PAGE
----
A Needle in a Haystack

Happy New Year from Wild Dog Camp and the rest of the Botswana Predator Conservation Trust! My wife Carli and I recently returned to the field after a wonderful holiday leave in the States. Back in Botswana, we were immediately hit by the humidity and relative greenery of the place we left in December. This rainy season, however, has been exceptionally dry…as we drove out of Maun towards our camp, we crossed over the nearly parched Thamalakane River, and chatted with numerous Motswana who expressed their worry about the implications of this "wet" season's lack of rain.

 

Once we had settled back in at Dog Camp, Kas (a long-time BPCT team member and currently completing his PhD in leopard behavioral ecology) announced his plan to try to recover a leopard collar that had prematurely fallen off the animal some months before. The task was not trivial: the last known location from the collar was from a cluster of aerial fixes (thanks, Tico!) located over 40 km away as the crow flies through the bush and across the Gomoti River’s main channel. Retrieving the collar would not only keep rubbish out of the bush, but would enable Kas to download months of detailed activity and movement data from Molelo, the adult male leopard who had once worn the collar.

 

Naturally, I volunteered to accompany Kas on the collar recovery mission…it would be a great chance to catch up after a month of my absence from camp, plus it would provide us both with our first on-the-ground look at the northern portion of the Chitabe area, in the NW corner of BPCT’s study site. We met at 0530 the following morning after prepping Mopane Worm (Carli and my trusty old diesel Land Rover) for the off road mission that lay ahead. By 0600, we were underway and headed along the Gomoti Cutline to the main river channel. When we arrived there about and hour later (~10 km), we were surprised to see that the main channel was completely dry! Just a few remnant pockets of water were left in the elbows of the riverbends, and here we saw huge concentrations of Maribou storks, spoonbills, white pelican and others taking advantage of the easy pickins. These birds were enjoying a riparian feast on the fish, frogs, and invertebrates that were squeezed into the tiny remaining pockets of water.

 

We continued on, crossing the main Gomoti River channel on completely dry sand. Perhaps driving to the cluster of collar coordinates from Tico would be a bit easier than the swampy epic trip we had both envisioned! After another hour or so, we reached the northern extent of the Chitabe road network (i.e. established safari vehicle tracks). We were still only halfway to the cluster, and the most challenging leg of the voyage lay before us: 20 km of offroad driving through unknown terrain. Fortunately, we were able to slowly navigate NW through the dry floodplain, although huge elephant craters and thorny palm fronds presented a continual challenge to avoid. Finally, after plodding along for 5 straight hours and overheating a few times, we arrived at the cluster area and started the search for the collar. Kas stood on the Worm’s roof with the VHF tracking gear to try to pick up any signal from the downed collar. We both had our fingers crossed that it might have just enough remaining battery for us to detect its nearby ping. After a few attempts at listening, we heard nothing…then started to come to grips with the fact that we’d need to spend the next few hours diligently searching on foot for an old, dead collar in tall grass.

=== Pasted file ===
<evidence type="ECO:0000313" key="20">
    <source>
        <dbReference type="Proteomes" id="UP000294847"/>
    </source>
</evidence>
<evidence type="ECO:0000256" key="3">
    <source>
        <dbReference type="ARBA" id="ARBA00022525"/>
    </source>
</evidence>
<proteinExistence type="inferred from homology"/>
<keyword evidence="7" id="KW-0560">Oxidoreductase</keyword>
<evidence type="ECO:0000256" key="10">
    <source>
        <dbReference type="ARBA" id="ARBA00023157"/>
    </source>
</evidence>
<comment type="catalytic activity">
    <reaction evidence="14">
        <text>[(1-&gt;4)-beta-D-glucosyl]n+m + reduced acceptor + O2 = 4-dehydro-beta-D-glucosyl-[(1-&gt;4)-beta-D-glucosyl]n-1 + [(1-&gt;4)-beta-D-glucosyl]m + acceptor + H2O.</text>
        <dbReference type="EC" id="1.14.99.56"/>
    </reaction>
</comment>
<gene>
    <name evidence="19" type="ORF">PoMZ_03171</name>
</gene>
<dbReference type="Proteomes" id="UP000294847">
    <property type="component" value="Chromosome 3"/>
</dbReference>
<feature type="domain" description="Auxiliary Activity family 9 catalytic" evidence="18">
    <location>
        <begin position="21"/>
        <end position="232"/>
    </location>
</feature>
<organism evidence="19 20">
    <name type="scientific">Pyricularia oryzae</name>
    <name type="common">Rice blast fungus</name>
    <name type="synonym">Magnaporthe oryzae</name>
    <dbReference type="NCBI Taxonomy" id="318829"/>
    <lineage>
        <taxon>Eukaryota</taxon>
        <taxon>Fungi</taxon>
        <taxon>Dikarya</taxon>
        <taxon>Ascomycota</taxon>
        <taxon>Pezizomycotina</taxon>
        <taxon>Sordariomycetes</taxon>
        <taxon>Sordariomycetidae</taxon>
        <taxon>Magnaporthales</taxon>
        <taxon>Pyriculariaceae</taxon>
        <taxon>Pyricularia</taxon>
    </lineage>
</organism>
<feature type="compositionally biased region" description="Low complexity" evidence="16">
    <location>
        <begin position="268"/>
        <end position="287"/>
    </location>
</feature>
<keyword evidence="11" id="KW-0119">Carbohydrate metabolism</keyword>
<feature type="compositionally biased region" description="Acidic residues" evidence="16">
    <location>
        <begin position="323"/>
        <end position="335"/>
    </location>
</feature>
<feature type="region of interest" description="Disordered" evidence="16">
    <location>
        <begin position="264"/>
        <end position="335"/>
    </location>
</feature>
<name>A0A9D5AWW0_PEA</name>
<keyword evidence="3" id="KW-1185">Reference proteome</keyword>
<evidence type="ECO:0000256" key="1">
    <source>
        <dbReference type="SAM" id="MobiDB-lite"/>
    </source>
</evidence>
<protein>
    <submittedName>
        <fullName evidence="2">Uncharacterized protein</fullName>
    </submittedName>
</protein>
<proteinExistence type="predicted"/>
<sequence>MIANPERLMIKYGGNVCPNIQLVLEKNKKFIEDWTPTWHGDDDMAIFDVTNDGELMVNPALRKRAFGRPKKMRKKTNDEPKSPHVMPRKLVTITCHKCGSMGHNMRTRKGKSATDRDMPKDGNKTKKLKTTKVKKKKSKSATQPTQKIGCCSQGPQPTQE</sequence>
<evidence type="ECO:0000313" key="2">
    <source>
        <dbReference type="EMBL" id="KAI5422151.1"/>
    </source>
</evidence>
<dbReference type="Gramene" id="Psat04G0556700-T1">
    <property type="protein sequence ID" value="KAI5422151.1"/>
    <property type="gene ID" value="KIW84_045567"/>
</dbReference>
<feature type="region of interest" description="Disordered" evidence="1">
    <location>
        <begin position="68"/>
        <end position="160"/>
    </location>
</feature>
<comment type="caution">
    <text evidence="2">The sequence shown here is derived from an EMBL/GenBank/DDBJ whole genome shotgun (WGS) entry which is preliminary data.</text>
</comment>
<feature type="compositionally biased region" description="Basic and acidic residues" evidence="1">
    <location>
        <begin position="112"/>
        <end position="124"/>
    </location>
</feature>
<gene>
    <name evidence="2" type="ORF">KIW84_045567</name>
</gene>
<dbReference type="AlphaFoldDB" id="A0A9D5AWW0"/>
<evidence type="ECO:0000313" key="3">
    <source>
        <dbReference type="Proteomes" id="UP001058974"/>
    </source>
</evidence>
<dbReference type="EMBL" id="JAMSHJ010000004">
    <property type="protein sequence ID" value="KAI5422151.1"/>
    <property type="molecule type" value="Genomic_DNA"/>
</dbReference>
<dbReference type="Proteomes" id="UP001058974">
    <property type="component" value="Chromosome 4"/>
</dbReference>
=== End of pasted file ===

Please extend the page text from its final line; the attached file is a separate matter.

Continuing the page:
We moved meticulously between the cluster of GPS fixes, combing the ground visually like bloodhounds trying to pick up the faintest scent. Kas kept trying to detect the collar through the VHF gear, and good thing…eventually, he picked up a faint signal! It was a huge relief to both of us. Now, instead of searching somewhat randomly over a large area, we had a signal that provided direction and strength (approximate distance). Within just a few minutes, we were out of the truck again, but this time with tracking gear in hand taking us right to the collar…over 800 meters from the most recent aerial fix. We would have never found it without that faint signal, but there it was! The leopard collar was mostly intact and lying on the ground, fortunately with the solar panel somewhat exposed to the sky. If it had fallen off Molelo in a thicket, the battery would have surely been dead by now and we would have had almost no chance of recovering the collar.

 

We were obviously elated by the discovery and that fact that the epic journey had not been without success. We stopped for a quick lunch of tuna and crackers along the banks of the (flowing!) Guekha channel, then plodded along south-east for another 5 bumpy hours before arriving back at camp for a celebratory camp-wide game of volleyball. Just another day in the bush…